entrepreneurial burnout
Burnt out entrepreneur
Dear fellow entrepreneurs,

Do you feel something seems always wrong with your business, even yourself? Do you feel tired and could use a break over and over again? Do you feel that you have lost a sense of direction toward your and your business’ future? Do you feel like giving up? Do you feel the urge to quit and stop trying?

Well, congratulations – you are at an important stage in your entrepreneurial journey where new entrepreneurs are forced to choose over two different entrepreneurship paths: The grown-ups and the quitters.

Like many things in life, entrepreneurship’s early life is full of excitement – fears, anxiety, hope, dreams and ambition – all in all, we are all hoping for the best to happen in our life. Financial freedom is one of the most common visions in entrepreneurship.

Unfortunately, somewhere within two or three years into your entrepreneurial journey – sooner or later – you
will most probably feel burnt out. All of a sudden, the ‘fire’ within you is no longer there; you feel that your life energy is being sucked right into your business.

There could be plenty of reasons contributing to your burnout: Struggling business, unmet expectations, wrong business decision making, the recession, the competition, the whole management-thing of your business, and many more.

Are you happy?

All in all, within the two or three year’s period into entrepreneurship, you start to evaluate your success. Are you successful in achieving your goals? Is your startup growing well? And this is the most important question you should ask yourself: Are you happy?

Obviously, if you feel burnt out, you are not likely to be that happy. I mean, those achievements and stuff are great, but something is bothering you, whatever that is. Something seems wrong, and you know it – you feel the urge to discover it but you are either too tired or too lost to do so.

You feel that you need to do something – but what?

This is probably the typical issue for a burnt out entrepreneur: You know something is wrong, and you feel the need to fix things up – but what?

If your business is struggling, you are most probably doing something to fix the situation. But what if your business is doing fine, but you feel something is bothering you?

But wait – how can I say all this?

Well, I’m right in the middle of my burnt out period – my ‘ship’ is right in the middle of a storm. I’ve been there for about 4 months and to say the least, I feel that I will see clearly soon enough.

I felt tired and struggled to love what I do; I lost the excitement in doing business (mainly online) – in fact, writing for Noobpreneur.com and my other blogs is never been so much fun – writing makes me feel… alive.

I know I’m not an expert in this, but I do have some suggestions for you to navigate your ship in the stormy seas from my own experience so far:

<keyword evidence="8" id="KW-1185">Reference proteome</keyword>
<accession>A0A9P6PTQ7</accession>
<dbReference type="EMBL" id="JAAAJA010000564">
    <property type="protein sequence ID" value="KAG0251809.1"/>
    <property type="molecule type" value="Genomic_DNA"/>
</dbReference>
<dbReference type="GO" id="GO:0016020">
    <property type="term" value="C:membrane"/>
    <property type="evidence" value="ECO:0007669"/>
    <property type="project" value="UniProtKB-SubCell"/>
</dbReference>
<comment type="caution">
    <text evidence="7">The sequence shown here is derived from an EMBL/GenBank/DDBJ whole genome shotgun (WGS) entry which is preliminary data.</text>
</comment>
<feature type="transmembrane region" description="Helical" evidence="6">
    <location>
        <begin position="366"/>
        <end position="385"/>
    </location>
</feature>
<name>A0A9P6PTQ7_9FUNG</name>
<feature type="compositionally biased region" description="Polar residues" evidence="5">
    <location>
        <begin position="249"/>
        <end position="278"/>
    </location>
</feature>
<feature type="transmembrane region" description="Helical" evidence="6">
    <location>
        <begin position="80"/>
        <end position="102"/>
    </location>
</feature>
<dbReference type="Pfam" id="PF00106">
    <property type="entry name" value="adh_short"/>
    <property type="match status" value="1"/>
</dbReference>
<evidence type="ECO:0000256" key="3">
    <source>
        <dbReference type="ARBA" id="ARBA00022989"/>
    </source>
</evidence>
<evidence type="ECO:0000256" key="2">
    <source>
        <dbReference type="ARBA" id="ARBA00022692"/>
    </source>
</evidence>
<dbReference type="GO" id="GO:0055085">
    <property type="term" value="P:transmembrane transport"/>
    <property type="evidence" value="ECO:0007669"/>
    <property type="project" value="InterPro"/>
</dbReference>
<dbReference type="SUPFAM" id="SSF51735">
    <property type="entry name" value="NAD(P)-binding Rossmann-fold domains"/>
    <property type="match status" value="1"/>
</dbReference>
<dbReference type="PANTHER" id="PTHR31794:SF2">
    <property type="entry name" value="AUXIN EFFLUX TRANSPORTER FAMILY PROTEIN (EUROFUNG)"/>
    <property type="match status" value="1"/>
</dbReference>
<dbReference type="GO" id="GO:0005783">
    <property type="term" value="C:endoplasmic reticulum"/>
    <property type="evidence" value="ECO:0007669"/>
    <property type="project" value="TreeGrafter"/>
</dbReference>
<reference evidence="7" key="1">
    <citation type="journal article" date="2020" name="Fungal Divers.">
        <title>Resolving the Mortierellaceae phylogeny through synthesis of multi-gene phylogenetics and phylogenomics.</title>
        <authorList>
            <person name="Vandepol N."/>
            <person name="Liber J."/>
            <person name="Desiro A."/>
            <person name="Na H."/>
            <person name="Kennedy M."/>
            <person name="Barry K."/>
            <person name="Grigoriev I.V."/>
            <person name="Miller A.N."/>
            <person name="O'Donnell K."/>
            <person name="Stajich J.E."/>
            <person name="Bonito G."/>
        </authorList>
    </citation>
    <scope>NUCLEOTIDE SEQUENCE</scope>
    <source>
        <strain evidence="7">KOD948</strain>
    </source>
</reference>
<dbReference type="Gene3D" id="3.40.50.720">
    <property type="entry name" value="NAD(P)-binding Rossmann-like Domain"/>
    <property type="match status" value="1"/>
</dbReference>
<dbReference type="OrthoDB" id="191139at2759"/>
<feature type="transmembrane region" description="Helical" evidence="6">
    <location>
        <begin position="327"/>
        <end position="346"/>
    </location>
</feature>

1. Don’t stick your head in the sand

Never deny the fact that you need all the help you can. Consult with your mentor and colleagues who have been there; also consider consulting with a psychiatrist to learn how to cope with your burnout.

2. Seek the excitement

You should try to do new things, and who know? That new things can start you brand new business ventures! I heard some success stories in where off line entrepreneurs have found new ‘life’ as online entrepreneurs or webpreneurs.

3. Get a life

Don’t be an ‘entrepreneurial nerd‘ – working 24/7 to grow your business; you need to pursue something that might not be entirely related to making money to yourself, but might still be related to entrepreneurship, such as joining a charity helping others successful in entrepreneurship, e.g. joining kiva for microfinancing endeavours or becoming a mentor and offering free advices on business forums.

4. Never go for a vacation; go for a retreat

If you feel burnt out, don’t go for a vacation – that what people are doing when trying to ‘recharge’ themselves; the recharges won’t last long – believe me. Instead, go for a retreat – ‘kill’ your mobile phones; ‘exile’ yourself from your business. The key is not stopping there – while you’re at it, you need to construct a plan that is doable immediately after you are back from your retreat.

5. Cast all your worries

I remembered a friend’s opinion regarding entrepreneurs: Entrepreneurs are a bunch of sad people who are self-centered, money-worshipper, and taking benefits from others’ misery. While some entrepreneurs do resemble to what my friend describes, you need to see another group of entrepreneurs: Those who are anxious and feel insecure. You need to learn to cast all your worries to God – no matter what you believe about God.

I wish you good luck in your endeavour in conquering entrepreneurial burnout.

Ivan Widjaya
Light at the end of the tunnel